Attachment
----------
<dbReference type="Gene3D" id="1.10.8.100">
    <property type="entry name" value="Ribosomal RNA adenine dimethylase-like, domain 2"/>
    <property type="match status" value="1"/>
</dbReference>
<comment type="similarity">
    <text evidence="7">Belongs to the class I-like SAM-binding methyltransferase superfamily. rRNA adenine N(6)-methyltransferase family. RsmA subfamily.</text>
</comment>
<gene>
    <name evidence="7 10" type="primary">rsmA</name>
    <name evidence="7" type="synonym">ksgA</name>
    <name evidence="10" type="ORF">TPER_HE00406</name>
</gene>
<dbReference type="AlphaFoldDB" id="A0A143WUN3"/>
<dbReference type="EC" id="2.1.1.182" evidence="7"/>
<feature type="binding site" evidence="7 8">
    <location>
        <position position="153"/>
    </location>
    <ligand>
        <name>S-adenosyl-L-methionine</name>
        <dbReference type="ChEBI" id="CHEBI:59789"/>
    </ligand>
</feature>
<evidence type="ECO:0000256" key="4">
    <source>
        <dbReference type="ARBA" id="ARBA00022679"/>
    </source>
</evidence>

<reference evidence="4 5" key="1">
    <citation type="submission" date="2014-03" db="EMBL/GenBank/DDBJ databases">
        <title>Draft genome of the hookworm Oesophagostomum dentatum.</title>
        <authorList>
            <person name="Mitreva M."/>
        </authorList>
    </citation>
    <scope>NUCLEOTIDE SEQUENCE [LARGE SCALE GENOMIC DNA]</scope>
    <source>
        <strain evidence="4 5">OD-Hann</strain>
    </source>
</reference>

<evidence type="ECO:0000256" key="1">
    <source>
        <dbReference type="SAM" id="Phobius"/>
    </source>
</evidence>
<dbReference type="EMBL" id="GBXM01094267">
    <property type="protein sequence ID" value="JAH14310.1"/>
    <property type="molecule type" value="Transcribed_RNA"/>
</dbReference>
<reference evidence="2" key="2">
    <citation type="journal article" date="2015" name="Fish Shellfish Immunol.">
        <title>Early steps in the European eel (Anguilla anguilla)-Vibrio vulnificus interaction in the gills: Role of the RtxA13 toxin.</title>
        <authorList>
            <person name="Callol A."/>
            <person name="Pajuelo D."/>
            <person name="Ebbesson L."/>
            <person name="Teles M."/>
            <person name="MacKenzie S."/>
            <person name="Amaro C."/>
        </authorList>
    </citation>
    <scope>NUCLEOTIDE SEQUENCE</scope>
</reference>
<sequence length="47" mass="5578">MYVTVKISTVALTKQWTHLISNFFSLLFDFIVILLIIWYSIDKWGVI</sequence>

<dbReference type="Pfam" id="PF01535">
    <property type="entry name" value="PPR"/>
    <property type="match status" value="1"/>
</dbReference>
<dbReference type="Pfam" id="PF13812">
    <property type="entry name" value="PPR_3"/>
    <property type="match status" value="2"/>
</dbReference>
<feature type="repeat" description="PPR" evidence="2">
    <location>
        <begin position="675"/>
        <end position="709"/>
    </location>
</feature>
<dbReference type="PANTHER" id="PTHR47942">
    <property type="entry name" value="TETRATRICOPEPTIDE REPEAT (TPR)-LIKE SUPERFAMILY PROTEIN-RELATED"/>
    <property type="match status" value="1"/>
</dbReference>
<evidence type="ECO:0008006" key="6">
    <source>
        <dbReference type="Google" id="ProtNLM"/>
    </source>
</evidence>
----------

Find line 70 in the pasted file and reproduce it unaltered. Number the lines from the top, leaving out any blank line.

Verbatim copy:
    <property type="entry name" value="PPR_3"/>